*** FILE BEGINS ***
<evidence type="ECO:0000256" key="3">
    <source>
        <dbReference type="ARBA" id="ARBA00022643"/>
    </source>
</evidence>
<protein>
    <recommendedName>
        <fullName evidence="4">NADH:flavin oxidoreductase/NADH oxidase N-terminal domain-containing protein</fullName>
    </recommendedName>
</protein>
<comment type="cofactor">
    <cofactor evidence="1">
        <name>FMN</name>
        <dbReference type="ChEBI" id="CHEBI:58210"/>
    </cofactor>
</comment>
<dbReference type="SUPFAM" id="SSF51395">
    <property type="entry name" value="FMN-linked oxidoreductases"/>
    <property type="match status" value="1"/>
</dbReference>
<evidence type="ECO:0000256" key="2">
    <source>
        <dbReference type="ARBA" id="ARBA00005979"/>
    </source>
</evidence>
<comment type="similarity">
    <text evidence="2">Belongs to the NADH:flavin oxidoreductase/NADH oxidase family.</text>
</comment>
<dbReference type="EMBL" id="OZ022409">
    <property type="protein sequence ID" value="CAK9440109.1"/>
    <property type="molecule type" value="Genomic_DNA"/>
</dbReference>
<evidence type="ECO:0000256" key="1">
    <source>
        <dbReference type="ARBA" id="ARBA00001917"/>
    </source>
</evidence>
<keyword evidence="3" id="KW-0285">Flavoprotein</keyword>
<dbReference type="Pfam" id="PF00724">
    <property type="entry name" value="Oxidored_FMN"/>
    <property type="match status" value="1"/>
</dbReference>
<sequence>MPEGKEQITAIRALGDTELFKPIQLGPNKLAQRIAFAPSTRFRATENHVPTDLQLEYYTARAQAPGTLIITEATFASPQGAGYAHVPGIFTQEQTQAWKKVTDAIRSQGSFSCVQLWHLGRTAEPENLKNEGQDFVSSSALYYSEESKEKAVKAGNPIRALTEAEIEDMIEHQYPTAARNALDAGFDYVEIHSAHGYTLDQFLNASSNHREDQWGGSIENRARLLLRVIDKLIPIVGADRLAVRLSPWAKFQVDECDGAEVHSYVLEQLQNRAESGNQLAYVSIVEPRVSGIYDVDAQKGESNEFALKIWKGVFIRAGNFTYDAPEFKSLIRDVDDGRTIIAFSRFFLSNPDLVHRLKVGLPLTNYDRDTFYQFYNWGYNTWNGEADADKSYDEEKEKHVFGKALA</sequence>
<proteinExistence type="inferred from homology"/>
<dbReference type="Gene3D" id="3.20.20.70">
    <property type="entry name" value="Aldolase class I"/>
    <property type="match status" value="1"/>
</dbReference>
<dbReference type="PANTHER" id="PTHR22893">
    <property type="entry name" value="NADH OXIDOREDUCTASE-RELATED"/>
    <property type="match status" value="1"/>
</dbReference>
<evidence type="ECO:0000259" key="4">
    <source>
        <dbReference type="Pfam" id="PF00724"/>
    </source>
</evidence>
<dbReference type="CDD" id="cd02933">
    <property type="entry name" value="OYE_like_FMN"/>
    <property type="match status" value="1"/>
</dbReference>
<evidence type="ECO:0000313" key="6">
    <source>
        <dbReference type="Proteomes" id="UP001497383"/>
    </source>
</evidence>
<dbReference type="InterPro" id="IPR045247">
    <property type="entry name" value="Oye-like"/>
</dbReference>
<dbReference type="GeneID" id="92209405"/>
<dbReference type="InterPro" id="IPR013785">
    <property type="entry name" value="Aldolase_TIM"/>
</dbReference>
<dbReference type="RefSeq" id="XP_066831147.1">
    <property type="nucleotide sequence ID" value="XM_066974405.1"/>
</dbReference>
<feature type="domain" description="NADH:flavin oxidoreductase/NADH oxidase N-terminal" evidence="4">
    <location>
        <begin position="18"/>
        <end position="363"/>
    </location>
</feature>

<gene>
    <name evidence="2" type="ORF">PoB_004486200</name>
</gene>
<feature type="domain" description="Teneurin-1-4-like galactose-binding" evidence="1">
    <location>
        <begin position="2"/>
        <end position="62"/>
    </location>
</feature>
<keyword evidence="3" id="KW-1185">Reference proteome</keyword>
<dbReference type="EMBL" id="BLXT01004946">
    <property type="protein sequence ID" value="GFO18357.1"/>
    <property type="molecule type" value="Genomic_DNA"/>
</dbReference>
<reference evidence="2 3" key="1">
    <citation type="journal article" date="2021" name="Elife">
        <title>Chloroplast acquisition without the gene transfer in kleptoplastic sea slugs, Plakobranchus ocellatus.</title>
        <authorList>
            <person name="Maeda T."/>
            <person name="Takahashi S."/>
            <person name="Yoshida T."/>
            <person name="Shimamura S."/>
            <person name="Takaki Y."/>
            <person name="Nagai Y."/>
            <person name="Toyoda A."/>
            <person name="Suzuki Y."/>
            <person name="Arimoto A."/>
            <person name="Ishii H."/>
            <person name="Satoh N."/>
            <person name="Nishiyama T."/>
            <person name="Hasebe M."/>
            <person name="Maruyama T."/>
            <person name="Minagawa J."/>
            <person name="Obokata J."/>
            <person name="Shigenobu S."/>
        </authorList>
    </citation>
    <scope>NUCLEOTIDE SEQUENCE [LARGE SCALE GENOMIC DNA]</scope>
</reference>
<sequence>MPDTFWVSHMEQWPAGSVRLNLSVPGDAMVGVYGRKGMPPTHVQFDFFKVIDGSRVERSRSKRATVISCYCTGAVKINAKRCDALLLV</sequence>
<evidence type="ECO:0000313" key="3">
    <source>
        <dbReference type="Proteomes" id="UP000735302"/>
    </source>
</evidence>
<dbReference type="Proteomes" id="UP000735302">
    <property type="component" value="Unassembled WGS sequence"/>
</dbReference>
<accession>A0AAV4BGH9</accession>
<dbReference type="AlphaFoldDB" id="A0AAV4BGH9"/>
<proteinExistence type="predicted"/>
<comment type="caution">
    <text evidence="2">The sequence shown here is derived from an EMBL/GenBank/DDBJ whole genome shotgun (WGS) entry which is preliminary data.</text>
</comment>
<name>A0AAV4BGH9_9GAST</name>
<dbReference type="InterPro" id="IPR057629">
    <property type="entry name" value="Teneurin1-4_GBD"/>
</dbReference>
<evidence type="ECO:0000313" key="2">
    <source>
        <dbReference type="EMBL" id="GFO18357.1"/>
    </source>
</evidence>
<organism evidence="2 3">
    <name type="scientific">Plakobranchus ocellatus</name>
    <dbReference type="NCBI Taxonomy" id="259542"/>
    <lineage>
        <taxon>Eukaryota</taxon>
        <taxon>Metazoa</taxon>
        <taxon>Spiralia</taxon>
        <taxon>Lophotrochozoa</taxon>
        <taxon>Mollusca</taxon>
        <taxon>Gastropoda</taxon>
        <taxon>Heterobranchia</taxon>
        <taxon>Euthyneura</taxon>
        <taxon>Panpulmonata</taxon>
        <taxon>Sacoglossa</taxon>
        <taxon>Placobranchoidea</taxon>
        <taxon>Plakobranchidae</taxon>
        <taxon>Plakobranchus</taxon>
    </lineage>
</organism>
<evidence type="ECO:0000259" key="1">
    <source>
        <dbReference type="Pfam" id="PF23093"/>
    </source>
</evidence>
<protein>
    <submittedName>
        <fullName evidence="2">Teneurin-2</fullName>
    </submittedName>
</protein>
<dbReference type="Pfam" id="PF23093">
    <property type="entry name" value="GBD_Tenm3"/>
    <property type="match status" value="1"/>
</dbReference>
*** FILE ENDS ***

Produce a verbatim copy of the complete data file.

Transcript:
<evidence type="ECO:0000256" key="3">
    <source>
        <dbReference type="ARBA" id="ARBA00022643"/>
    </source>
</evidence>
<protein>
    <recommendedName>
        <fullName evidence="4">NADH:flavin oxidoreductase/NADH oxidase N-terminal domain-containing protein</fullName>
    </recommendedName>
</protein>
<comment type="cofactor">
    <cofactor evidence="1">
        <name>FMN</name>
        <dbReference type="ChEBI" id="CHEBI:58210"/>
    </cofactor>
</comment>
<dbReference type="SUPFAM" id="SSF51395">
    <property type="entry name" value="FMN-linked oxidoreductases"/>
    <property type="match status" value="1"/>
</dbReference>
<evidence type="ECO:0000256" key="2">
    <source>
        <dbReference type="ARBA" id="ARBA00005979"/>
    </source>
</evidence>
<comment type="similarity">
    <text evidence="2">Belongs to the NADH:flavin oxidoreductase/NADH oxidase family.</text>
</comment>
<dbReference type="EMBL" id="OZ022409">
    <property type="protein sequence ID" value="CAK9440109.1"/>
    <property type="molecule type" value="Genomic_DNA"/>
</dbReference>
<evidence type="ECO:0000256" key="1">
    <source>
        <dbReference type="ARBA" id="ARBA00001917"/>
    </source>
</evidence>
<keyword evidence="3" id="KW-0285">Flavoprotein</keyword>
<dbReference type="Pfam" id="PF00724">
    <property type="entry name" value="Oxidored_FMN"/>
    <property type="match status" value="1"/>
</dbReference>
<sequence>MPEGKEQITAIRALGDTELFKPIQLGPNKLAQRIAFAPSTRFRATENHVPTDLQLEYYTARAQAPGTLIITEATFASPQGAGYAHVPGIFTQEQTQAWKKVTDAIRSQGSFSCVQLWHLGRTAEPENLKNEGQDFVSSSALYYSEESKEKAVKAGNPIRALTEAEIEDMIEHQYPTAARNALDAGFDYVEIHSAHGYTLDQFLNASSNHREDQWGGSIENRARLLLRVIDKLIPIVGADRLAVRLSPWAKFQVDECDGAEVHSYVLEQLQNRAESGNQLAYVSIVEPRVSGIYDVDAQKGESNEFALKIWKGVFIRAGNFTYDAPEFKSLIRDVDDGRTIIAFSRFFLSNPDLVHRLKVGLPLTNYDRDTFYQFYNWGYNTWNGEADADKSYDEEKEKHVFGKALA</sequence>
<proteinExistence type="inferred from homology"/>
<dbReference type="Gene3D" id="3.20.20.70">
    <property type="entry name" value="Aldolase class I"/>
    <property type="match status" value="1"/>
</dbReference>
<dbReference type="PANTHER" id="PTHR22893">
    <property type="entry name" value="NADH OXIDOREDUCTASE-RELATED"/>
    <property type="match status" value="1"/>
</dbReference>
<evidence type="ECO:0000259" key="4">
    <source>
        <dbReference type="Pfam" id="PF00724"/>
    </source>
</evidence>
<dbReference type="CDD" id="cd02933">
    <property type="entry name" value="OYE_like_FMN"/>
    <property type="match status" value="1"/>
</dbReference>
<evidence type="ECO:0000313" key="6">
    <source>
        <dbReference type="Proteomes" id="UP001497383"/>
    </source>
</evidence>
<dbReference type="InterPro" id="IPR045247">
    <property type="entry name" value="Oye-like"/>
</dbReference>
<dbReference type="GeneID" id="92209405"/>
<dbReference type="InterPro" id="IPR013785">
    <property type="entry name" value="Aldolase_TIM"/>
</dbReference>
<dbReference type="RefSeq" id="XP_066831147.1">
    <property type="nucleotide sequence ID" value="XM_066974405.1"/>
</dbReference>
<feature type="domain" description="NADH:flavin oxidoreductase/NADH oxidase N-terminal" evidence="4">
    <location>
        <begin position="18"/>
        <end position="363"/>
    </location>
</feature>

<gene>
    <name evidence="2" type="ORF">PoB_004486200</name>
</gene>
<feature type="domain" description="Teneurin-1-4-like galactose-binding" evidence="1">
    <location>
        <begin position="2"/>
        <end position="62"/>
    </location>
</feature>
<keyword evidence="3" id="KW-1185">Reference proteome</keyword>
<dbReference type="EMBL" id="BLXT01004946">
    <property type="protein sequence ID" value="GFO18357.1"/>
    <property type="molecule type" value="Genomic_DNA"/>
</dbReference>
<reference evidence="2 3" key="1">
    <citation type="journal article" date="2021" name="Elife">
        <title>Chloroplast acquisition without the gene transfer in kleptoplastic sea slugs, Plakobranchus ocellatus.</title>
        <authorList>
            <person name="Maeda T."/>
            <person name="Takahashi S."/>
            <person name="Yoshida T."/>
            <person name="Shimamura S."/>
            <person name="Takaki Y."/>
            <person name="Nagai Y."/>
            <person name="Toyoda A."/>
            <person name="Suzuki Y."/>
            <person name="Arimoto A."/>
            <person name="Ishii H."/>
            <person name="Satoh N."/>
            <person name="Nishiyama T."/>
            <person name="Hasebe M."/>
            <person name="Maruyama T."/>
            <person name="Minagawa J."/>
            <person name="Obokata J."/>
            <person name="Shigenobu S."/>
        </authorList>
    </citation>
    <scope>NUCLEOTIDE SEQUENCE [LARGE SCALE GENOMIC DNA]</scope>
</reference>
<sequence>MPDTFWVSHMEQWPAGSVRLNLSVPGDAMVGVYGRKGMPPTHVQFDFFKVIDGSRVERSRSKRATVISCYCTGAVKINAKRCDALLLV</sequence>
<evidence type="ECO:0000313" key="3">
    <source>
        <dbReference type="Proteomes" id="UP000735302"/>
    </source>
</evidence>
<dbReference type="Proteomes" id="UP000735302">
    <property type="component" value="Unassembled WGS sequence"/>
</dbReference>
<accession>A0AAV4BGH9</accession>
<dbReference type="AlphaFoldDB" id="A0AAV4BGH9"/>
<proteinExistence type="predicted"/>
<comment type="caution">
    <text evidence="2">The sequence shown here is derived from an EMBL/GenBank/DDBJ whole genome shotgun (WGS) entry which is preliminary data.</text>
</comment>
<name>A0AAV4BGH9_9GAST</name>
<dbReference type="InterPro" id="IPR057629">
    <property type="entry name" value="Teneurin1-4_GBD"/>
</dbReference>
<evidence type="ECO:0000313" key="2">
    <source>
        <dbReference type="EMBL" id="GFO18357.1"/>
    </source>
</evidence>
<organism evidence="2 3">
    <name type="scientific">Plakobranchus ocellatus</name>
    <dbReference type="NCBI Taxonomy" id="259542"/>
    <lineage>
        <taxon>Eukaryota</taxon>
        <taxon>Metazoa</taxon>
        <taxon>Spiralia</taxon>
        <taxon>Lophotrochozoa</taxon>
        <taxon>Mollusca</taxon>
        <taxon>Gastropoda</taxon>
        <taxon>Heterobranchia</taxon>
        <taxon>Euthyneura</taxon>
        <taxon>Panpulmonata</taxon>
        <taxon>Sacoglossa</taxon>
        <taxon>Placobranchoidea</taxon>
        <taxon>Plakobranchidae</taxon>
        <taxon>Plakobranchus</taxon>
    </lineage>
</organism>
<evidence type="ECO:0000259" key="1">
    <source>
        <dbReference type="Pfam" id="PF23093"/>
    </source>
</evidence>
<protein>
    <submittedName>
        <fullName evidence="2">Teneurin-2</fullName>
    </submittedName>
</protein>
<dbReference type="Pfam" id="PF23093">
    <property type="entry name" value="GBD_Tenm3"/>
    <property type="match status" value="1"/>
</dbReference>